Other experiments led Lavoisier to suspect that the portion of the air which had united with the tin was different from the portion which had not combined with that metal. He, therefore, set himself to discover whether there are different kinds of "airs" in the atmosphere, and, if there is more than one kind of "air," what is the nature of that "air" which combines with a metal in the process of calcination. He proposed to cause a metallic calx (that is, the substance formed by calcining a metal in the air) to give up the "air" which had been absorbed in its formation, and to compare this "air" with atmospheric air.

About this time Priestley visited Paris, saw Lavoisier, and told him of the new "air" he had obtained by heating calcined mercury. Lavoisier saw the great importance of Priestley's discovery; he repeated Priestley's experiment, and concluded that the air, or gas, which he refers to in his Laboratory Journal as "l'air dephlogistique de M. Priestley" was nothing else than the purest portion of the air we breathe. He prepared this "air" and burned various substances in it. Finding that very many of the products of these combustions had the properties of acids, he gave to the new "air" the name oxygen, which means the acid-producer.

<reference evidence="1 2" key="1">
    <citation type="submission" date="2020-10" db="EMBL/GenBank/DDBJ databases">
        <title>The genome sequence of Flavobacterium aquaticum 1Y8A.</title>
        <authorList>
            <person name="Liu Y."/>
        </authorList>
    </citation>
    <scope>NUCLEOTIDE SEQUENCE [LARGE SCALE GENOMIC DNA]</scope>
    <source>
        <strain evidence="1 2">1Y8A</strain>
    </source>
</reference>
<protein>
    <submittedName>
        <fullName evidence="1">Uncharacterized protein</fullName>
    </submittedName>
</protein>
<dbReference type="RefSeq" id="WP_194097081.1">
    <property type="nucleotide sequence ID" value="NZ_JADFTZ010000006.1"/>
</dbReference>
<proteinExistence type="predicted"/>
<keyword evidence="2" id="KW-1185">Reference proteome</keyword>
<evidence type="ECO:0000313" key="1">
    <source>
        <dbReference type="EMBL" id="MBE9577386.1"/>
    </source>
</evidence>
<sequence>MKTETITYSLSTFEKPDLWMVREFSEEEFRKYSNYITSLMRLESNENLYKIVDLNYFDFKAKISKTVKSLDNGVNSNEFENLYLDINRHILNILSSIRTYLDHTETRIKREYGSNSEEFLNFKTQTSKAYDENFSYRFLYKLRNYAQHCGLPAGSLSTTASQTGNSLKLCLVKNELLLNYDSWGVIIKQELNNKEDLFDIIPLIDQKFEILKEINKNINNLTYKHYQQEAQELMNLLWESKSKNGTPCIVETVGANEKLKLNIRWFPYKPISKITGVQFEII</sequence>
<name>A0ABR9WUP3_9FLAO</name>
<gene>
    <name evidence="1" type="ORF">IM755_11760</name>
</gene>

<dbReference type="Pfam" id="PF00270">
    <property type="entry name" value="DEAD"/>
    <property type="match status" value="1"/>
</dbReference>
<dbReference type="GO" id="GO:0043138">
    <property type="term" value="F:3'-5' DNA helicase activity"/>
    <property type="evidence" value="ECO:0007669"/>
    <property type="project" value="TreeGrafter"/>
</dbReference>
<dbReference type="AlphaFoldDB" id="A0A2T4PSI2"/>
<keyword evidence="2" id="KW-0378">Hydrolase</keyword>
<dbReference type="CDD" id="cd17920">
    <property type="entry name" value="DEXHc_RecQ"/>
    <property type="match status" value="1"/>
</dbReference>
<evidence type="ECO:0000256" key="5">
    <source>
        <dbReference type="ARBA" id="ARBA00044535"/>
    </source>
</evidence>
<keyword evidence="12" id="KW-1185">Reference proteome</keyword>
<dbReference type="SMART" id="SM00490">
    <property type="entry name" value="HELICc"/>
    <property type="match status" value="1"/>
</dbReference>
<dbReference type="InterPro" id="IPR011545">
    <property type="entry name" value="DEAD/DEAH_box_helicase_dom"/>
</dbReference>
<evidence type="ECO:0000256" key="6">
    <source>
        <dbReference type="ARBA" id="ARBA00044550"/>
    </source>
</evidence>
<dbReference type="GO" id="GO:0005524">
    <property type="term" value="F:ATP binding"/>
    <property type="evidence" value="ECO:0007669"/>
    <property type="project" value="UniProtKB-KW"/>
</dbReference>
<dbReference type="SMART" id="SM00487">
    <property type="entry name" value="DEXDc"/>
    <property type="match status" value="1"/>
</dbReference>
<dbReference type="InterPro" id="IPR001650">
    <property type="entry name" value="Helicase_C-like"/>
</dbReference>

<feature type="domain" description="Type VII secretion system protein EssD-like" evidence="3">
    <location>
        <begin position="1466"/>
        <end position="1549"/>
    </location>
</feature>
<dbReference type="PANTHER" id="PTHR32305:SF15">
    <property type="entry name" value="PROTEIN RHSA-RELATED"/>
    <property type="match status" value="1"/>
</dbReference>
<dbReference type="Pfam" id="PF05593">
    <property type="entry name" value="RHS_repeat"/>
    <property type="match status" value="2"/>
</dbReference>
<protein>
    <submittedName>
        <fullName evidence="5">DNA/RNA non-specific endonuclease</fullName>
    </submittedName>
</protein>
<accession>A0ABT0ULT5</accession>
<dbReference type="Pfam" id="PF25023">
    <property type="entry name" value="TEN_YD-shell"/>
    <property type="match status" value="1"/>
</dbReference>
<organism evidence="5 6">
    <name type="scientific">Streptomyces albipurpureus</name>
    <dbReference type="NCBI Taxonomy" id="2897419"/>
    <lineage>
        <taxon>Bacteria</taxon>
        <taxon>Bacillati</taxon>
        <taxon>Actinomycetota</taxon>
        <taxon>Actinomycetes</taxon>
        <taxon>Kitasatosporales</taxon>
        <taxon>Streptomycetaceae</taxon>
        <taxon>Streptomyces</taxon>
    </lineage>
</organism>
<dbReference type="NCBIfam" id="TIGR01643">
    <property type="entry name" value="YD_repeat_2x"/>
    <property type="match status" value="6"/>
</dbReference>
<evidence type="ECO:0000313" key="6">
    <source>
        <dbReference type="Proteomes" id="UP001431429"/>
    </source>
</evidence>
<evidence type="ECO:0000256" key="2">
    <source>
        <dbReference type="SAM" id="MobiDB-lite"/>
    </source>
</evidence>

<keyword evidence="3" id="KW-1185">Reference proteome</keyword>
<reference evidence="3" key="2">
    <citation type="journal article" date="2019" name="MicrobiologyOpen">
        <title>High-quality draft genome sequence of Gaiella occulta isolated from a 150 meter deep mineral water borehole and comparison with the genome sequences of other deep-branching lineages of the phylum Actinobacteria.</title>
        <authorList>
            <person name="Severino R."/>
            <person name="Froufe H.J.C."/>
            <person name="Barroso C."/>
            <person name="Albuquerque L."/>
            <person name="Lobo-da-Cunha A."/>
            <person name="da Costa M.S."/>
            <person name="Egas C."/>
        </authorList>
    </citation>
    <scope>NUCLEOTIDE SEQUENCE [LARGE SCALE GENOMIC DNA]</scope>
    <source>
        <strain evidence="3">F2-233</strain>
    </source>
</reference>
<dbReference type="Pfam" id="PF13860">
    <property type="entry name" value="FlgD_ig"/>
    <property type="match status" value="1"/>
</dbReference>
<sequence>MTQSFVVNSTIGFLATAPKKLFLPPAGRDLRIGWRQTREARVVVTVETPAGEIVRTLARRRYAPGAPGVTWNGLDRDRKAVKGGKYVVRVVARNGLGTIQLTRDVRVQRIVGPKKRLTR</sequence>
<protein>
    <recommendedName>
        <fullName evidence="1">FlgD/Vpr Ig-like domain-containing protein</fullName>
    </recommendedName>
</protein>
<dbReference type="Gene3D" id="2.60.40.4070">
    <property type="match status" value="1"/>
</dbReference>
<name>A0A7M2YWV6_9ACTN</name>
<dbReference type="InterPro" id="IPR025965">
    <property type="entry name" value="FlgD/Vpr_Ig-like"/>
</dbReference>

At a later time, Lavoisier devised and conducted an experiment which laid bare the change of composition that happens when mercury is calcined in the air. He calcined a weighed quantity of mercury for many days in a measured volume of air, in an apparatus arranged so that he was able to determine how much of the air disappeared during the process; he collected and weighed the red solid which formed on the surface of the heated mercury; finally he heated this red solid to a high temperature, collected and measured the gas which was given off, and weighed the mercury which was produced. The sum of the weights of the mercury and the gas which were produced by heating the calcined mercury was equal to the weight of the calcined mercury; and the weight of the gas produced by heating the calcined mercury was equal to the weight of the portion of the air which had disappeared during the formation of the calcined mercury. This experiment proved that the calcination of mercury in the air consists in the combination of a constituent of the air with the mercury. Fig. XVII. (reduced from an illustration in Lavoisier's Memoir) represents the apparatus used by Lavoisier. Mayow's supposition was confirmed.

Lavoisier made many more experiments on combustion, and proved that in every case the component of the atmosphere which he had named oxygen combined with the substance, or with some part of the substance, which was burned. By these experiments the theory of Phlogiston was destroyed; and with its destruction, the whole alchemical apparatus of Principles and Elements, Essences and Qualities, Souls and Spirits, disappeared.